Rebels’ Attempt to Bomb Churches in Uganda Thwarted by Police

Ugandan police successfully stopped a bomb attack on churches by the Allied Democratic Forces (ADF) rebel group, which occurred approximately 31 miles away from the capital, Kampala, as announced by President Yoweri Museveni. The ADF had created two bombs with the intent of planting them in churches located in Kibibi and Butambala, according to President Museveni’s statement on X, formerly known as Twitter.

Fortunately, the police received information about these explosive devices and managed to defuse them. This incident comes after a previous attempt in September when Ugandan police arrested a man suspected of trying to activate an explosive device in a Kampala cathedral.

The ADF is known to have pledged allegiance to the Islamic State group, and it has been a cause for concern in the region. In June, ADF militia members committed a horrific attack in western Uganda near the border with the Democratic Republic of Congo, where 42 people lost their lives, including 37 students. This attack was one of the deadliest incidents in Uganda since the 2010 double attack in Kampala that killed 76 people, claimed by the Somali-based Islamist group, al-Shabaab.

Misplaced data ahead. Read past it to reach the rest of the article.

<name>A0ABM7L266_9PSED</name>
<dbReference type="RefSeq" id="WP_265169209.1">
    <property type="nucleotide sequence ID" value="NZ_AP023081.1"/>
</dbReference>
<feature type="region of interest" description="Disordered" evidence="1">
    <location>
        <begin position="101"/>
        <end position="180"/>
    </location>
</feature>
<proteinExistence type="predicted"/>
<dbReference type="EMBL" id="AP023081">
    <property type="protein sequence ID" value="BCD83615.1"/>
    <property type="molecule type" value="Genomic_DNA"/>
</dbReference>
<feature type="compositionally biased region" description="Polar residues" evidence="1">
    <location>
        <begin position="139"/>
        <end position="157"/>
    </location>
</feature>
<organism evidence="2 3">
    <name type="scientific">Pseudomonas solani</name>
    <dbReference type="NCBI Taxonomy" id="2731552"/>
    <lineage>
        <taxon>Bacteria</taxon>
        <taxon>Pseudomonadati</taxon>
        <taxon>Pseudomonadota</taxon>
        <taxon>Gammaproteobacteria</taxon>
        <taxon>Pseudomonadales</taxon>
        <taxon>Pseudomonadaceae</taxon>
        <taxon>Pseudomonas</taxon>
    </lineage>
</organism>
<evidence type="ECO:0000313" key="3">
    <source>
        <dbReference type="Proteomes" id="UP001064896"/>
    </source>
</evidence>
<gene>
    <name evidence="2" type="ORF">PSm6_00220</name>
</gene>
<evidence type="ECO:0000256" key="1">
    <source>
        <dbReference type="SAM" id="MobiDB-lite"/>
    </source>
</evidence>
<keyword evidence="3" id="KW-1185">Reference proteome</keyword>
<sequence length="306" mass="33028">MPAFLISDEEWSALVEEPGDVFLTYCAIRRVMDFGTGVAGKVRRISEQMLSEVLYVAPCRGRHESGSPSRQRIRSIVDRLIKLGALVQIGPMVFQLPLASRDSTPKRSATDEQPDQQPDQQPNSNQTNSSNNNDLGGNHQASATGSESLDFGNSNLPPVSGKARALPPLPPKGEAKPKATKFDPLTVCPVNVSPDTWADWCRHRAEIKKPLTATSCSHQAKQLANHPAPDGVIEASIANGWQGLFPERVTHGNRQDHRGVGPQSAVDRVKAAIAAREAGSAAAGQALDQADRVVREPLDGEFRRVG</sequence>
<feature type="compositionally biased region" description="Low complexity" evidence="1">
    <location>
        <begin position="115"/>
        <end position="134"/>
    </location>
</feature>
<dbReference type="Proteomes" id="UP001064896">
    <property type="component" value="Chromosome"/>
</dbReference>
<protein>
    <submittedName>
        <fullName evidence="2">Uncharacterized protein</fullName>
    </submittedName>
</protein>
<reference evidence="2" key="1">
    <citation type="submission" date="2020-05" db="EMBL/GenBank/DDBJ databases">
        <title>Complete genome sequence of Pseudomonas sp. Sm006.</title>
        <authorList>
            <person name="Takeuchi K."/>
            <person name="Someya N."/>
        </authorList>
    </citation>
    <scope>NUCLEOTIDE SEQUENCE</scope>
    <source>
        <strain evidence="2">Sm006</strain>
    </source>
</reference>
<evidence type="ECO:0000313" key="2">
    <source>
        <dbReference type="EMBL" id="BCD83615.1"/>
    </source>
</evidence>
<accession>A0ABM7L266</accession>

To combat the ADF’s threat, Ugandan forces conducted air strikes against ADF positions in the neighboring Democratic Republic of Congo. President Museveni reported that several terrorists were likely killed in these strikes. However, he also warned that the ADF could potentially carry out random acts of terrorism within Uganda in response to the airstrikes.

A United Nations expert panel on the Democratic Republic of Congo confirmed in their June report that ISIS had been providing financial support to the ADF since at least 2019. The situation remains tense, with security forces remaining vigilant to prevent further attacks by rebel groups.

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